The End of the Vietnam War
The Paris Peace Agreement of January 1973 established a ceasefire between North Vietnam, South Vietnam, and Communist insurgents in the South. Nevertheless, the war between North Vietnam (with its allies in the South) and South Vietnam resumed in 1973. By 1974, American experts on Vietnam, both inside and outside the government, understood that the military, political, and economic positions of South Vietnam were deteriorating rapidly. The American public and Congress, consumed by Watergate and a desire to move beyond the Vietnam War, paid little attention and had absolutely no interest in re-introducing American troops. High-level Nixon officials understood this dynamic, but wanted to continue economic, political, and military aid to South Vietnam.
Ford confronted this difficult situation when he assumed the presidency. In late 1974, he reiterated Nixon's request for a fresh infusion of aid; Congress responded by granting South Vietnam $700 million in military and humanitarian assistance, an amount that was far less than Nixon's original request. A renewed assault by Communist forces in the first months of 1975, however, brought South Vietnam to the brink of defeat. Ford made the case for more military aid, but Congress offered only humanitarian assistance.
The end came in late April as Communist forces overran Saigon, the capital of South Vietnam. At virtually the same time, America's allies in neighboring Cambodia and Laos were also falling from power. Ford ordered the evacuation of all U.S. personnel and South Vietnamese citizens with connections to the United States. Americans watched on television as U.S. helicopters, some with South Vietnamese civilians clinging to their landing gear, departed from the roofs of various buildings, including the U.S. Embassy in Saigon. These scenes stood as an ignominious ending to America's disastrous involvement in Indochina. For his part, Ford managed to avoid being tarred by the final defeat. His administration also oversaw the admission to the United States of tens of thousands of Vietnamese refugees.
Ford had one more crisis to confront in Southeast Asia. In May 1975, Cambodian Communists, known as the Khmer Rouge, seized an American cargo ship—the Mayaguez—and its thirty-eight American crew members. The President and his advisers, determined to demonstrate American toughness to both the world and the U.S. public, ordered a commando raid to free the crew. More than forty Americans died in the complicated operation, but the Khmer Rouge released the crew and abandoned the Mayaguez in the middle of the U.S. attack.
Ford and Kissinger portrayed the return of ship and crew as a great American military victory, and the American public seemed to agree: Ford's public-approval rating soared eleven points. Looking back on the incident, historian John Robert Greene has raised questions about whether the Ford administration's rescue operation was unduly risky and focused more on punishing the Khmer Rouge than retrieving the American sailors.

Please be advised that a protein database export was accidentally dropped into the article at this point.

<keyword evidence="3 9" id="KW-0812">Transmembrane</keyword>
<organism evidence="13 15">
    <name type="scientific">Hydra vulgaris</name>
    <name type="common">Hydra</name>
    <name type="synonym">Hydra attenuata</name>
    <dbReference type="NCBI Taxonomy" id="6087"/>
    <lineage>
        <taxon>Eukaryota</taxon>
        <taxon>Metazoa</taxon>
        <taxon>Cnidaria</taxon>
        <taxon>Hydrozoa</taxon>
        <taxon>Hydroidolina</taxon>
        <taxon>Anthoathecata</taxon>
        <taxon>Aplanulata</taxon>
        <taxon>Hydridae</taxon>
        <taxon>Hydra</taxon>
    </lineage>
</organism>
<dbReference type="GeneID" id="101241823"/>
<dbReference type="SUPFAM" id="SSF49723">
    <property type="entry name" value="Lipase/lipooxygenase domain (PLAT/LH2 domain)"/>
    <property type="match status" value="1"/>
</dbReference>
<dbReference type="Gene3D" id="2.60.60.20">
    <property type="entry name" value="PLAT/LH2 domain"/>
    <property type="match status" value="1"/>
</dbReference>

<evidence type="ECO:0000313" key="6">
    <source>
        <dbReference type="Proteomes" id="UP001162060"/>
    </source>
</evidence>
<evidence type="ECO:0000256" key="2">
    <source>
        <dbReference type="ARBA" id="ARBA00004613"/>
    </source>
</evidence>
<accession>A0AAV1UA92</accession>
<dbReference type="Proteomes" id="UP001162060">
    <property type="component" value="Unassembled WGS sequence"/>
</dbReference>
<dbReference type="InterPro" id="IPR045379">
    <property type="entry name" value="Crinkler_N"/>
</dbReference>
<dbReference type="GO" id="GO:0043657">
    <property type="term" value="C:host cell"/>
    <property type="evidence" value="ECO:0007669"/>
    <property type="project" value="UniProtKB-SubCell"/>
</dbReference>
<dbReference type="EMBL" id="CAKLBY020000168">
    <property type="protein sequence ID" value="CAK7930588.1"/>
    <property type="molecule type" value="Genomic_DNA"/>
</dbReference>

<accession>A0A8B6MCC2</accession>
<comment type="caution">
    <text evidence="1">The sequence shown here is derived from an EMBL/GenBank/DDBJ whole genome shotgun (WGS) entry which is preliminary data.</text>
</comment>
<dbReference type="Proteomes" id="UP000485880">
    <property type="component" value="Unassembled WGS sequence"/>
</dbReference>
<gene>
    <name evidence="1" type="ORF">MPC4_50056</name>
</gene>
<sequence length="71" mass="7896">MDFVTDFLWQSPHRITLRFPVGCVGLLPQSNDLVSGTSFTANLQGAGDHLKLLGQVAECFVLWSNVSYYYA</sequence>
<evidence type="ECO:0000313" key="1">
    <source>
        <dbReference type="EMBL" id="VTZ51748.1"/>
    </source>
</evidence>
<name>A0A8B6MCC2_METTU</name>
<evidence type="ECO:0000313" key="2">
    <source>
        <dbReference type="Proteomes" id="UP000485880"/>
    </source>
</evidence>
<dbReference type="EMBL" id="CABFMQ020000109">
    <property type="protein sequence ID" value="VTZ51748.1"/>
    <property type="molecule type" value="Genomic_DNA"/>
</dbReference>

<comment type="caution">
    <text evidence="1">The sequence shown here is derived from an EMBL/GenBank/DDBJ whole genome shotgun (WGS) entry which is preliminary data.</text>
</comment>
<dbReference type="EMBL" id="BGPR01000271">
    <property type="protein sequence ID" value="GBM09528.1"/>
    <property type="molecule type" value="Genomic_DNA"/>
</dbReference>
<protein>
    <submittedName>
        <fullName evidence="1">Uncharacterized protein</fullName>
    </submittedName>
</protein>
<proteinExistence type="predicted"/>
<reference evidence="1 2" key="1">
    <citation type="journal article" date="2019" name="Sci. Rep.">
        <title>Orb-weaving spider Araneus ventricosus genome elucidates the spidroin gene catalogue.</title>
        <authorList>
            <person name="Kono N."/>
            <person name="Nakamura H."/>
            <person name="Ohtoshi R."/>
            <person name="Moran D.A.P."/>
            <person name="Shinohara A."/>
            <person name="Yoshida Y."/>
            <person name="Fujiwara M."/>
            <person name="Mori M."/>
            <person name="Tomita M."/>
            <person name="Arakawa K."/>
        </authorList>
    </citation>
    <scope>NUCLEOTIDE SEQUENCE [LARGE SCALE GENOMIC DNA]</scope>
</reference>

Reforming the CIA
The conduct of the Central Intelligence Agency (CIA) came under increased scrutiny during Ford's presidency. The Watergate scandal revealed that the CIA had conducted domestic operations, a violation of its mandate. When the press learned that the CIA had conducted an internal study of its activities—nicknamed the "Family Jewels"—and that the report acknowledged CIA spying on American citizens and attempted assassinations of foreign leaders, a public fury erupted.
Ford, who claimed he had not known about the "Family Jewels" while in Congress, established a blue-ribbon commission headed by Vice President Nelson Rockefeller to investigate the CIA. The Senate and the House, however, also created their own investigatory bodies; the Senate Select Committee to Study Governmental Operations, known as the "Church Committee" after its chairman, Senator Frank Church of Idaho, quickly emerged as the most prominent in the public eye. While the Rockefeller commission issued findings generally sympathetic to the CIA, the Church committee, which Ford worried might turn into a politically motivated search for scapegoats, castigated the agency for its missteps and illegal activities.
Church's findings—and their public fall-out—cost CIA director William Colby his job in late 1975. More important, Congress adopted Church's recommendation for greater congressional oversight of the CIA, altering the practices of this important arm of American foreign policy. In fact, the Ford administration sparred repeatedly with Congress over the CIA's role in Angola.